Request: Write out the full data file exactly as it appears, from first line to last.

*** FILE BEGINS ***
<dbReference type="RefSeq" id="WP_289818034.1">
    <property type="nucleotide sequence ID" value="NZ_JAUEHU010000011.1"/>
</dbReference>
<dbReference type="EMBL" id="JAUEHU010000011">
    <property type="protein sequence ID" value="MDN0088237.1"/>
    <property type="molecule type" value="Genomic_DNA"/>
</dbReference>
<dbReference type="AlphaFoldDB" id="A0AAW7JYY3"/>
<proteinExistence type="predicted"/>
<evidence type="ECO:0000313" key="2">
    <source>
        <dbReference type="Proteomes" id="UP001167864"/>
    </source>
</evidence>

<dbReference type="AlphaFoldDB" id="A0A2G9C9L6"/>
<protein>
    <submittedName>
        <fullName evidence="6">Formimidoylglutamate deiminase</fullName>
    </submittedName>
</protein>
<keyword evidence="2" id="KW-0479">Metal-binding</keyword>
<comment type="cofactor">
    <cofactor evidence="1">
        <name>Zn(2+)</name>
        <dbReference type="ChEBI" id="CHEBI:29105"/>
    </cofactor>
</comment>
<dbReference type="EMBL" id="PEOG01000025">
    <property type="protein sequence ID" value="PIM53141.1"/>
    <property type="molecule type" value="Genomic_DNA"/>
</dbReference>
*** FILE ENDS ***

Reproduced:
<dbReference type="RefSeq" id="WP_289818034.1">
    <property type="nucleotide sequence ID" value="NZ_JAUEHU010000011.1"/>
</dbReference>
<dbReference type="EMBL" id="JAUEHU010000011">
    <property type="protein sequence ID" value="MDN0088237.1"/>
    <property type="molecule type" value="Genomic_DNA"/>
</dbReference>
<dbReference type="AlphaFoldDB" id="A0AAW7JYY3"/>
<proteinExistence type="predicted"/>
<evidence type="ECO:0000313" key="2">
    <source>
        <dbReference type="Proteomes" id="UP001167864"/>
    </source>
</evidence>

<dbReference type="AlphaFoldDB" id="A0A2G9C9L6"/>
<protein>
    <submittedName>
        <fullName evidence="6">Formimidoylglutamate deiminase</fullName>
    </submittedName>
</protein>
<keyword evidence="2" id="KW-0479">Metal-binding</keyword>
<comment type="cofactor">
    <cofactor evidence="1">
        <name>Zn(2+)</name>
        <dbReference type="ChEBI" id="CHEBI:29105"/>
    </cofactor>
</comment>
<dbReference type="EMBL" id="PEOG01000025">
    <property type="protein sequence ID" value="PIM53141.1"/>
    <property type="molecule type" value="Genomic_DNA"/>
</dbReference>